Sunday, February 01, 2009

Ding of Dings

Ding is a common exclamation used by players to announce to their friends and guild members when they reach a new level. Because of this, ding has taken on several auxiliary meanings, such as the act of leveling up, the graphic associated with leveling up, etc. Originally, the sound effect when a character leveled in Everquest was a ding.

All these months of playing World of Warcraft paid off just a couple of weeks ago, on January 24th to be exact, Rumplewort achieved the current pinnacle of WoW – Level 80. I call this the “Ding of Dings.” So now, you may ask, what's next? If you've reached the max level, why keep playing? Where's the challenge? Oh, but there's more gentle reader, much more. At level 80 I've taken to doing “dailies” which are quests that repeat on a daily basis and pay fairly good rewards in the form of gold or reputation. My buddy and I have also recently taken to entering battle grounds lately where we join other players of our faction to compete against players of the opposing faction. I also have a guild to support and several Alts (Alternate Characters) that I can begin leveling. The challenge of the game now is to make my main character (aka “toon”) as rich as possible so he can funnel gold to my Alts and also help support his guild. Of course, as those Alts reach epic levels, new ones will be created. There are two major factions in WoW (Alliance and Horde) with five races in each faction. There are also nine different classes (e.g., Warrior, Mage, Rogue, Hunter, etc.) and one “hero class” (Death Knight) in the game. When you take that into account, then it's pretty easy to see how one can keep the game fresh and fun – simply try playing a class or race you haven't played yet, or a class/race combination that's different than what you've played before. I've only been playing since August 2008, so the only toon I have any real experience playing is a Dwarf Warrior. I also have a Draenei Hunter, Human Death Knight and Tauren Hunter on the “Shadowsong” server, and just recently created an Orc Rogue and and Orc Death Knight on the “Blood Furnace” PvP server.

That brings me to another topic about WoW – PvP, which stands for Player vs Player. The aforementioned battle ground scenarios obviously would be a PvP situation, however there are other areas anc concepts that involve PvP. I've mentioned “servers” so I'll explain what that means. Or even better, I'll quote the definition from

A realm is an instance of the World of Warcraft (WoW) game world. Realms are hosted on physical devices called servers (for this reason, the terms "realm" and "server" are often used interchangeably).

So, a server or “realm” is what a player logs onto to play the game. There are several dozen realms in the US with an identically named European realm as well. Think about it – if, at last known report, there are over 11.5 million subscribers to the game worldwide, there's no way in hell they can all log onto the same server at once – it would overload and crash in a matter of seconds, or it would run so slow that the game would be unplayable. Now, not only are there several dozen servers, but there are different types or styles of play depending on what type of server you log onto.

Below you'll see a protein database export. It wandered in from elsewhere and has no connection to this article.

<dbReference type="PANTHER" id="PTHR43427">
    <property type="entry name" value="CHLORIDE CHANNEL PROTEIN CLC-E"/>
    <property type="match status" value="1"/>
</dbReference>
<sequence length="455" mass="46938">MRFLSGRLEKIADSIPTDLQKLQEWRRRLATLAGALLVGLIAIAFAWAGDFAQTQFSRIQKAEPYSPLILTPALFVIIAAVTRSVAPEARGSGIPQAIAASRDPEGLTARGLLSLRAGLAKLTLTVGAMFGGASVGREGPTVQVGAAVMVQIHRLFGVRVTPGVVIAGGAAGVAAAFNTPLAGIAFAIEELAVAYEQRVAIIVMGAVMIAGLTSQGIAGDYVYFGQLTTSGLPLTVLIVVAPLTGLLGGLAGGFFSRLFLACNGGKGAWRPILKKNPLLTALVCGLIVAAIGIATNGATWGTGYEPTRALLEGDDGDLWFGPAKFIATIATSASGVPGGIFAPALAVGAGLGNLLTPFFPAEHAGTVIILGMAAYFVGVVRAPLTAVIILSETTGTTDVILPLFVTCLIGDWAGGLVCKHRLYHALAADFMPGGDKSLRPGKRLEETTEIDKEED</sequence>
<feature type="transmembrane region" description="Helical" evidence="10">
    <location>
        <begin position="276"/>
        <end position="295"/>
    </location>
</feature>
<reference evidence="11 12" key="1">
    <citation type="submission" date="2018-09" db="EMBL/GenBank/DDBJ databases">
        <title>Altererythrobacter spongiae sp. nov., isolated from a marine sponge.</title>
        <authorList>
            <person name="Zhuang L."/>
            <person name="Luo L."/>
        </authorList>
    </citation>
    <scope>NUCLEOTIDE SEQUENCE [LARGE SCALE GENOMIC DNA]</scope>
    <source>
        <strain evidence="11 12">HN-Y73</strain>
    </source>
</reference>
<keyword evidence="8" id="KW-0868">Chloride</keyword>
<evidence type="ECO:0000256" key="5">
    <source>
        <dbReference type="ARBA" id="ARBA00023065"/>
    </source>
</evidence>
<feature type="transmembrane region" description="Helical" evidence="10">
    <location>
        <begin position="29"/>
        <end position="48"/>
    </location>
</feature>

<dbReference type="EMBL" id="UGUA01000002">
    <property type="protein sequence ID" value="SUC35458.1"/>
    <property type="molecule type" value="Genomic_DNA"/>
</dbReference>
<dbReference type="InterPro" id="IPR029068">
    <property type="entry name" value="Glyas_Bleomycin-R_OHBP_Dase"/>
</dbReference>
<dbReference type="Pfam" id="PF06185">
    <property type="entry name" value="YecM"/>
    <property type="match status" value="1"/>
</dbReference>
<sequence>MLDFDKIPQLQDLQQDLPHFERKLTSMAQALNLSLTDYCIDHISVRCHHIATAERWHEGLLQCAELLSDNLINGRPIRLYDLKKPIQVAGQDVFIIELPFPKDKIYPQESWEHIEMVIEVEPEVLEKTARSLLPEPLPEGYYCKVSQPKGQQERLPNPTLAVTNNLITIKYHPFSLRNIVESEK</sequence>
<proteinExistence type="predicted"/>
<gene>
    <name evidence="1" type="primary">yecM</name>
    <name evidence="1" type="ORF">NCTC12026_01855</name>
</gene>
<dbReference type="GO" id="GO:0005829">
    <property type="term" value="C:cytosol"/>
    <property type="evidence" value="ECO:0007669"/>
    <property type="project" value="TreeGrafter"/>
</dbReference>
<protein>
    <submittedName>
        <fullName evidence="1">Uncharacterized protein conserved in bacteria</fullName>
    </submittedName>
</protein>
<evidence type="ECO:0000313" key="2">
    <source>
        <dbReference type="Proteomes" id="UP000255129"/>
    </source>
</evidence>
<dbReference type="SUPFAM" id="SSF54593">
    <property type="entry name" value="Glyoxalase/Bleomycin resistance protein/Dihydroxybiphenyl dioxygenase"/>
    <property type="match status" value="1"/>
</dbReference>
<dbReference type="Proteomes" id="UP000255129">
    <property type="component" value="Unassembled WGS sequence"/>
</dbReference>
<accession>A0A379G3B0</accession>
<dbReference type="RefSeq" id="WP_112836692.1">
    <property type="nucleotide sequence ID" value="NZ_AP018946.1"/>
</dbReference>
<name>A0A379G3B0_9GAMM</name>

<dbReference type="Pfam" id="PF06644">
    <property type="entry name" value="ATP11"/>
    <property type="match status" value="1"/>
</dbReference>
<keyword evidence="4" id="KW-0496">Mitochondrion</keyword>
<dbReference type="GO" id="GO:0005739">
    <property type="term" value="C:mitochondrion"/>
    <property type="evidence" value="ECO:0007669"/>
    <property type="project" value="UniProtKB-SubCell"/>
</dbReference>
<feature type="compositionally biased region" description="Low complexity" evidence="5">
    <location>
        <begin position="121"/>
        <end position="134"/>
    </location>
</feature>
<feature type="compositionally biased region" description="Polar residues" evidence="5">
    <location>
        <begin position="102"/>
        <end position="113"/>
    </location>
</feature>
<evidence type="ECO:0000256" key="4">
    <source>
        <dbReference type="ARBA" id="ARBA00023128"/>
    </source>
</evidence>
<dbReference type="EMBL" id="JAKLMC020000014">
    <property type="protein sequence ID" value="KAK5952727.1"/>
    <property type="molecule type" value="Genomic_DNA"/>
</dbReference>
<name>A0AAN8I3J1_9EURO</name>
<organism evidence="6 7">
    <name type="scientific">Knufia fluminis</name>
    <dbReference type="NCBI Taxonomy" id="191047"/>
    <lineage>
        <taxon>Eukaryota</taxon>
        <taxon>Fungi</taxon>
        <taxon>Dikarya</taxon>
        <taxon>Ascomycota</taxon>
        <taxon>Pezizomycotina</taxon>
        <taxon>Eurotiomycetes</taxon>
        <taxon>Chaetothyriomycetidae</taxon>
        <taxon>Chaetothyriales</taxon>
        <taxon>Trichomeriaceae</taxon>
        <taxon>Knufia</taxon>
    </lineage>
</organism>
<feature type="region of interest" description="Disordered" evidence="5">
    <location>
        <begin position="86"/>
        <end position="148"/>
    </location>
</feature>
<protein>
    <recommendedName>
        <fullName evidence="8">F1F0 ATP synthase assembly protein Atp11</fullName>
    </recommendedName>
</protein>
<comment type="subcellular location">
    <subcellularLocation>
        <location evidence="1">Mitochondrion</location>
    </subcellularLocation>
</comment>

PvE (Player vs Environment) – also known as a “normal” server. Basically, you just do the quests, interact with other players and fight creatures and non-player characters as needed to gain experience points and rewards. PvP is voluntary on these types of realms so you can't be attacked (or “ganked”) by an enemy player without expressly putting yourself in that position on purpose.

PvP (Player vs Player) – as I mentioned above, there are battlegrounds and certain zones that are PvP even on the PvE realms, but on a PvP realm, anytime you enter territory controlled by the opposite faction or territory that is contested, you are automatically put in PvP mode. Your warning is the fact that you're on that type of server, so you've essentially volunteered for it by signing onto that server.

RP (Role Playing) – since WoW is supposed to be an RPG (Role Playing Game) these realms require that players speak in the chat channels as though they were their character and be descriptive when discussion their actions using speech similar to what you find in novels and the like. There are also tighter restrictions on character naming. Personally, if I'm going to role play, I'd better have dice, paper and pencils in front of me while sitting at a kitchen table with friends. But that's just my opinion. These servers are also a type of PvE realm as PvP is not forced in opposing or contested zones.

RP-PvP – If you've paid attention to the above descriptions, then you should be able to figure this one out I think :-P

So, even though I've achieved the “ding of dings” with my first, and main, character, there's still lots of war to craft ;-)

~ Carlisle